World Library  
Flag as Inappropriate
Email this Article
 

Sound and Fury (film)

Sound and Fury
DVD cover
Directed by Josh Aronson
Produced by Josh Aronson
Jackie Roth
Julie Sacks
Roger Weisberg
Edited by Ann Collins
Release dates
2000
Running time
80 minutes
Country  United States
Language English

Sound and Fury is a documentary film released in 2000 about two American families with young deaf children and their conflict over whether or not to give their children cochlear implants, surgically implanted devices that may improve their ability to hear but may threaten their Deaf identity. The film was nominated for several awards, including an Academy Award for Best Documentary Feature.[1]

Contents

  • Synopsis 1
  • 6 years later 2
  • References 3
  • External links 4

Synopsis

The film follows the Artinian

External links

  1. ^ "NY Times: Sound and Fury". NY Times. Retrieved 2008-11-22. 

References

In the follow-up documentary Sound and Fury: 6 Years later, Heather is now 12 years old, and she, her 2 deaf siblings, her mother and members of her extended deaf family have all opted for the implant device. The article summarizing the documentary's events describes her as having clear speech, living in a 'mainstreamed' world, interacting with hearing people, and earning high grades in school. Heather is depicted as moving between the hearing and Deaf worlds comfortably, and embracing Deaf culture as well as having friends who are hearing.

6 years later
This article was sourced from Creative Commons Attribution-ShareAlike License; additional terms may apply. World Heritage Encyclopedia content is assembled from numerous content providers, Open Access Publishing, and in compliance with The Fair Access to Science and Technology Research Act (FASTR), Wikimedia Foundation, Inc., Public Library of Science, The Encyclopedia of Life, Open Book Publishers (OBP), PubMed, U.S. National Library of Medicine, National Center for Biotechnology Information, U.S. National Library of Medicine, National Institutes of Health (NIH), U.S. Department of Health & Human Services, and USA.gov, which sources content from all federal, state, local, tribal, and territorial government publication portals (.gov, .mil, .edu). Funding for USA.gov and content contributors is made possible from the U.S. Congress, E-Government Act of 2002.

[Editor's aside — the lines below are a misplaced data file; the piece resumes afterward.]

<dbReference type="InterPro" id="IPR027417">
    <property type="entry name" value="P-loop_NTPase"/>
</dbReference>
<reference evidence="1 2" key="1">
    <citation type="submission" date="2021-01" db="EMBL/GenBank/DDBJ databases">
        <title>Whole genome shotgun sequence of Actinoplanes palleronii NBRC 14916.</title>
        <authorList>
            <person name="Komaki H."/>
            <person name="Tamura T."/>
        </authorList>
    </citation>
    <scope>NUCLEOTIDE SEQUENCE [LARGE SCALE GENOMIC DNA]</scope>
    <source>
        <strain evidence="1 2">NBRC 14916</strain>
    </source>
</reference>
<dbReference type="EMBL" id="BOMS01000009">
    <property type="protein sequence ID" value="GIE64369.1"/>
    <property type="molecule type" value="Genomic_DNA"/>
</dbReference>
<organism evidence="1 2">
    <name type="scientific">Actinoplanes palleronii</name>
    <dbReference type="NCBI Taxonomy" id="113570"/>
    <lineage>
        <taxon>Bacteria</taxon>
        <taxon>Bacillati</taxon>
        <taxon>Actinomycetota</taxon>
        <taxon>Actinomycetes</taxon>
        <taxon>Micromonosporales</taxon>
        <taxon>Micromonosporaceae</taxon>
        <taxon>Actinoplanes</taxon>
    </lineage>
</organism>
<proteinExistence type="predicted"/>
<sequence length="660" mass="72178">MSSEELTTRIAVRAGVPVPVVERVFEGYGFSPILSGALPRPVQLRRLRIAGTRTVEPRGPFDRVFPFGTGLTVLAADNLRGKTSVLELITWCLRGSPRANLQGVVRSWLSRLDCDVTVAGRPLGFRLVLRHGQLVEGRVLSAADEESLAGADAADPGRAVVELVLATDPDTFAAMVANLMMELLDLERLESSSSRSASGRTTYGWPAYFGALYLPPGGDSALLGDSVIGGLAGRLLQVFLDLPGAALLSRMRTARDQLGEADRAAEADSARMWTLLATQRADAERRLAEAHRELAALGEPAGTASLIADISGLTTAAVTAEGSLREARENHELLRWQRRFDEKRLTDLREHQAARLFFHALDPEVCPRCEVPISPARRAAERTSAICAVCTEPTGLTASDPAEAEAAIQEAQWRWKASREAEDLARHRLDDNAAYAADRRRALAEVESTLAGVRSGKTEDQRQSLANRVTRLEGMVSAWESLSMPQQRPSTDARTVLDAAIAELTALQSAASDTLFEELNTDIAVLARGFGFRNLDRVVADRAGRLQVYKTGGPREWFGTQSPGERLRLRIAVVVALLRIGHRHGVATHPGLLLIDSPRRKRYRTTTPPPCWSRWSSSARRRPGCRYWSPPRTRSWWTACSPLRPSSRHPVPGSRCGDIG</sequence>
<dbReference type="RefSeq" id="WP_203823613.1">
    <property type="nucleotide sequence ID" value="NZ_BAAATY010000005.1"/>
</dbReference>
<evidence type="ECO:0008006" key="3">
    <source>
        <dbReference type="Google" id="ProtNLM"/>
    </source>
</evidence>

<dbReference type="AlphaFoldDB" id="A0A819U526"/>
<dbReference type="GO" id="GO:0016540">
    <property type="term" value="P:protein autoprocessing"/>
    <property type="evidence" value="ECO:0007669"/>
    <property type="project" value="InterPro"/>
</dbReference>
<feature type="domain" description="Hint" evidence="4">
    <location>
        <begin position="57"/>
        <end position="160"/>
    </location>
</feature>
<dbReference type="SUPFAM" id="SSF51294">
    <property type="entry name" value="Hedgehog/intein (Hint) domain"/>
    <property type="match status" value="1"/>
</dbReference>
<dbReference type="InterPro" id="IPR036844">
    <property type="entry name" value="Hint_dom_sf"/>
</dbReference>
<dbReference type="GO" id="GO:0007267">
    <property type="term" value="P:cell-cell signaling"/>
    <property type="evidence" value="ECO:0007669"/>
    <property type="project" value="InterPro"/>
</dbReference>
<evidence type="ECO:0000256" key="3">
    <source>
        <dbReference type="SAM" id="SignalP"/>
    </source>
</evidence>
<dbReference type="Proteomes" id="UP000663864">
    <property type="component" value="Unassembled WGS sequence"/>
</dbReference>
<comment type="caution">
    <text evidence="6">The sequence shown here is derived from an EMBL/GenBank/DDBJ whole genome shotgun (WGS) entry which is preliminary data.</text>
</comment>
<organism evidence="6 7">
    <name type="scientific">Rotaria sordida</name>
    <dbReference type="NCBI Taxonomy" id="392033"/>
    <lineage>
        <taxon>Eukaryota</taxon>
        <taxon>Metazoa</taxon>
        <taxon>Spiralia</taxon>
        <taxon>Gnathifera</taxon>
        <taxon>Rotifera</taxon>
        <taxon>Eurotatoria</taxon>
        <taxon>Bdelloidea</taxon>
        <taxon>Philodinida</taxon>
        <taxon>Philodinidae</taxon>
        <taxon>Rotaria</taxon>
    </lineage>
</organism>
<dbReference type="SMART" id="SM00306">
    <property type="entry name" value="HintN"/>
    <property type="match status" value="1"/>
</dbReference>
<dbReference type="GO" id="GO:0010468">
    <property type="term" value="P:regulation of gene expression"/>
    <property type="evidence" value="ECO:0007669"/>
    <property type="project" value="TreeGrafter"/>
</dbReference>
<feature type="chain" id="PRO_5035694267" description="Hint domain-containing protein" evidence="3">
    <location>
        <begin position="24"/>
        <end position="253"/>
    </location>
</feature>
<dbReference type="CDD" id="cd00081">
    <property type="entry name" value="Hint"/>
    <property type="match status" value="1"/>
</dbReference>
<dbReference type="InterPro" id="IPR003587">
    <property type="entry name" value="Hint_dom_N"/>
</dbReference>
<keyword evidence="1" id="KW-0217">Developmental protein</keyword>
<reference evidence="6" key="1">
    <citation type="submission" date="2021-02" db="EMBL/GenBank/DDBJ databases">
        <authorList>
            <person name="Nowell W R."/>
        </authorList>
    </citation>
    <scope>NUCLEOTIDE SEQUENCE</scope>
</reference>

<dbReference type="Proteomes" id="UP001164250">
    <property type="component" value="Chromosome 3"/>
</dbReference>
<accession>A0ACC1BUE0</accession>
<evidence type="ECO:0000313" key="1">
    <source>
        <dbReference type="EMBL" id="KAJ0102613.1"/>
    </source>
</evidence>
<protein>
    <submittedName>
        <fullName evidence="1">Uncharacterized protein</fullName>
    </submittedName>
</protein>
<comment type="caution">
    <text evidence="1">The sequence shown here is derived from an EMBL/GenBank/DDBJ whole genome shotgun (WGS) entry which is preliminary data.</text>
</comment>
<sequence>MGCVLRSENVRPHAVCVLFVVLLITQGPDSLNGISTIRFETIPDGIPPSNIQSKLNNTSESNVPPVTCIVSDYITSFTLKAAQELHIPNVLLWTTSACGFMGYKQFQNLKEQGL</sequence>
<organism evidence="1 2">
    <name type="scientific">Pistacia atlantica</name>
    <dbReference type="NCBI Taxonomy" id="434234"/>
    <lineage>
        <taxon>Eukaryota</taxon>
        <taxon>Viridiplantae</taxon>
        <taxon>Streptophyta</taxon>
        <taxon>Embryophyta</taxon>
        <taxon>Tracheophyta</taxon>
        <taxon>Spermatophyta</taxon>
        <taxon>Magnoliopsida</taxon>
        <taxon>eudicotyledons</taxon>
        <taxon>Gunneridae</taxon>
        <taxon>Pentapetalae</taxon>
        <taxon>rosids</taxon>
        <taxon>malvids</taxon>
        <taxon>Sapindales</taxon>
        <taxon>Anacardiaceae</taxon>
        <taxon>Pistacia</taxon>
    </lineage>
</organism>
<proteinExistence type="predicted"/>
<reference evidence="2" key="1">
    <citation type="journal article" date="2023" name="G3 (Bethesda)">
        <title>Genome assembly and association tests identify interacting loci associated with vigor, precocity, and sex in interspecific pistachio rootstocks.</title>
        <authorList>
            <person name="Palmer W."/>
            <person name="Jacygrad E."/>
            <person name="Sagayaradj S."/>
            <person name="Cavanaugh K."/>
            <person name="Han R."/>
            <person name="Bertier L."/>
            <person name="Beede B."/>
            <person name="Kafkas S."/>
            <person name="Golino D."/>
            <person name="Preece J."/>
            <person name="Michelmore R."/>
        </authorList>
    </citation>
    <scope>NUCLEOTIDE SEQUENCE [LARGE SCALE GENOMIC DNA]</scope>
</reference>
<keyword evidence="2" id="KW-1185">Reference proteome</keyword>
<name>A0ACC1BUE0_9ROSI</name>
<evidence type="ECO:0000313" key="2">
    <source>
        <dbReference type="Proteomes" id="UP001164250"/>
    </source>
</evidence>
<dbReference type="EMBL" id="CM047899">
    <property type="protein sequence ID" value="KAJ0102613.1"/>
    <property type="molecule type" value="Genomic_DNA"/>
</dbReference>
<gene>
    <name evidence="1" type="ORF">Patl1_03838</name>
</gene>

Crowd sourced content that is contributed to World Heritage Encyclopedia is peer reviewed and edited by our editorial staff to ensure quality scholarly research articles.
 
By using this site, you agree to the Terms of Use and Privacy Policy. World Heritage Encyclopedia™ is a registered trademark of the World Public Library Association, a non-profit organization.
 



Copyright © World Library Foundation. All rights reserved. eBooks from World eBook Library are sponsored by the World Library Foundation,
a 501c(4) Member's Support Non-Profit Organization, and is NOT affiliated with any governmental agency or department.